• David Coates notes that "Poetry by women and NB folk has also improved substantially since the start of the data set. In 2012 the figure was at 41.3%, rising steadily to 48.6% in 2017."
  • Sarah Howe notes that "In the past decade, publishing and mentorship schemes targeting BAME poets and writers, new profile-raising festivals and readings, national prize winners and judging panels, as well as crucial cultural debates around race, gender and ethnicity, have dramatically improved the diversity of British poetry."

See Also

Wednesday, 13 February 2019

Offensive poetry

Summer 2017's "Poetry Review" has a feature on poetry that causes offense, with articles by Kathryn Maris (Transgression and transcendence: poetry and provocation), Vahni Capaldeo (Punishable bodies: poetry on the offensive) and David Wheatley. Poems by Tony Hoagland ("The Change", etc), Frederick Sedel, Craig Raine ("Gatwick"), Bobby Parker, Alan Jenkins ("Heritage"), Shivanee Ramlochan, and Catullus are mentioned.


  • There's Dave Coates' On the Pale Sun of Toby Martinez de las Rivas. The poet's written a response. In issue 40 of "The Dark Horse" Rob A MacKenzie has an essay about the Martinez incident that's well worth reading.

  • According to the NY Times, Anders Carlson-Wee (white) wrote a poem in the voice of a homeless person begging for handouts, offering advice on how to play on the moral self-regard of passers-by by playing up, or even inventing, hardship. His attempt at black vernacular didn't go down well. The poem was published in "The Nation" who later apologized for it.

Here I'll try to check-list some factors that affect the severity of such incidents and their aftermath.


Was the poet aware that offense might be caused?

  • Perhaps they didn't realise - Times change, cultures have different outlooks. An unintended audience may come across the text. Words go through fashion changes. "Queer" is one example. It may now be "claimed" by gays, but in the old days it was insulting. Even now it may still be used insultingly.
  • Perhaps they realised, wanting (gratuitously?) to cause offense. Art has a history of wanting to shock. In her article Maris writes "Provocation for its own sake can be tedious. For me, however, the most exclusionary and dangerous poem is a boring one, the one that gives up on any hope of engagement. Provocation, for all its perils, for all its potential for failure, is an indication, at the very least, that the poet desires to make a connection." It can be a plea for freedom for speech.
  • Perhaps they knew, but thought they'd covered themselves sufficiently. There are various ways that deliberately offensive material might be excused -
    • The offensive matter may be included in order to attack it - e.g. putting the words into a villainous or stupid character's mouth, or a character who gets their comeuppance in the end.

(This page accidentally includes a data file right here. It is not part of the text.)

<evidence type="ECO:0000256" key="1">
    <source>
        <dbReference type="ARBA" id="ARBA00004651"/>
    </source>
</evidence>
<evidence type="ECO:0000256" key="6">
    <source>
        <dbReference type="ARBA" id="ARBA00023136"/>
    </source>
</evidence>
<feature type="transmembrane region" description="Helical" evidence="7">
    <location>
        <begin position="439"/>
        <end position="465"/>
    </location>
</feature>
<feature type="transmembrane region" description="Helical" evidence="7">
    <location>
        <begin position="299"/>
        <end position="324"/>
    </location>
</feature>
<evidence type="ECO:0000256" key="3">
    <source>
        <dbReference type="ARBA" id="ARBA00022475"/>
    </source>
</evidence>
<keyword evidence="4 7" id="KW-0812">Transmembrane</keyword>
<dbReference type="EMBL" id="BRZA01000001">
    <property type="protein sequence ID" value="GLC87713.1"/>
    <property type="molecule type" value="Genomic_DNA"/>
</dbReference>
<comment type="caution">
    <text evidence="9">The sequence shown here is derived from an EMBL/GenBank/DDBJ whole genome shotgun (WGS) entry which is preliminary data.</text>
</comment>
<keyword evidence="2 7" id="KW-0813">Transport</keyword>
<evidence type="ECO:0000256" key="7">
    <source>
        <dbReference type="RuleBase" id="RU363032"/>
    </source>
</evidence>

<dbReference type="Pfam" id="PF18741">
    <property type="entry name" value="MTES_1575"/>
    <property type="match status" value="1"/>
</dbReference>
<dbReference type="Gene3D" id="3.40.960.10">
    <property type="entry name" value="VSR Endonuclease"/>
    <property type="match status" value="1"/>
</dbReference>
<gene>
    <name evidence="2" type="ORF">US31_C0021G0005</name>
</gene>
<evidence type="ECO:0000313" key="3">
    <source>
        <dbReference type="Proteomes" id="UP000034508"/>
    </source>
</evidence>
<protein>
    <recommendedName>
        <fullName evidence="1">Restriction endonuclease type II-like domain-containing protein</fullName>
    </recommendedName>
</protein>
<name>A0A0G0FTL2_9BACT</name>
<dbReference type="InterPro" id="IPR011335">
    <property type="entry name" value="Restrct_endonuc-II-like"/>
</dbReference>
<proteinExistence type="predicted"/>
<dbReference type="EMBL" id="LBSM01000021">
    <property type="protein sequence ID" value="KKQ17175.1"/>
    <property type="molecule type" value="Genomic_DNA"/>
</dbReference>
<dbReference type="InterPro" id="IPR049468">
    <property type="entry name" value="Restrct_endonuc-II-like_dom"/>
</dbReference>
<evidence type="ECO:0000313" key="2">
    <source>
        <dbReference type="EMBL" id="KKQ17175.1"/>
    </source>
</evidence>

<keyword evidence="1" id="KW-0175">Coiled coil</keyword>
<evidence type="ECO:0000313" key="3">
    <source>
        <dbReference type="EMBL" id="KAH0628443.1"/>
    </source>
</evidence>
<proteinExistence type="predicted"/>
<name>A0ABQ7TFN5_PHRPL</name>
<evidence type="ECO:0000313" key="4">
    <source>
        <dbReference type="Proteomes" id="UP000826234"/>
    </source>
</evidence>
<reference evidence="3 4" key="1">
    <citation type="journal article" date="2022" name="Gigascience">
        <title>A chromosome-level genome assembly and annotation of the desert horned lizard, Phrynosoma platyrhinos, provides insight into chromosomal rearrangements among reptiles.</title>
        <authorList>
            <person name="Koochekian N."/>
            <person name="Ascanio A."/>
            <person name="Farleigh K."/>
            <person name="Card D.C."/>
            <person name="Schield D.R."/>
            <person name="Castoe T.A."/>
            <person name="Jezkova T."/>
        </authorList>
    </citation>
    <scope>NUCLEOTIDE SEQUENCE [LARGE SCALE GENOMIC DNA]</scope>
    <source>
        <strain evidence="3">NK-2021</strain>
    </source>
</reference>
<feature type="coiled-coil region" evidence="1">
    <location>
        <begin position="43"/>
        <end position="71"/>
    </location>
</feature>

• It's Art, so anything goes - as long as it's good art, as long as "it has enough technical and imaginative conviction to transcend its transgression" (Maris)
    • Realism - it's sometimes argued that because "it really happened", that "you can't pretend it doesn't happen", swearing, violence, etc should be depicted.
    • It's erotica not pornography
    • The author belongs to the group they're offending
    Readers may be right in not accepting these excuses. The first of these in particular can be abused.


  • Is the target an individual or a group? Generalised mockery is risky (not all Poles are plumbers, not all Essex girls are "Essex girls", etc). Generalising about (or making fun of) professions seems less serious - you're allowed to mock IT staff and top executives.
  • Does the piece make fun of others' views or of innate characteristics? If fun is made of a trait that someone has little control over (race, gender, sexual orientation, nationality, skin-colour) it's worse than mocking their views on (say) Brexit.
  • Is the target "fair game"? Satire defends itself this way. One can make fun of Trump's hair but not a fellow poet's, or baldies in general. You're allowed to mock racists, homophobes, etc.
  • Is the target unconcerned? If only third-parties care, perhaps no offense has been caused
  • Is the target defenceless? Is there a right of reply?
  • Is the offense widely broadcast?
  • Who has exposed the offense, and why? - Is there a witch-hunt? Is there an attempt to gain publicity? Has someone been rummaging through through old poems (by TS Eliot say, or Ted Hughes, or long forgotten juvenalia) until something's found? Is it cowardly of critics to condemn the words only of those who won't react by using sticks and stones. Surely there are far more influential, powerful people to criticise.


  • Is an apology enough? It wasn't for Salman Rushdie.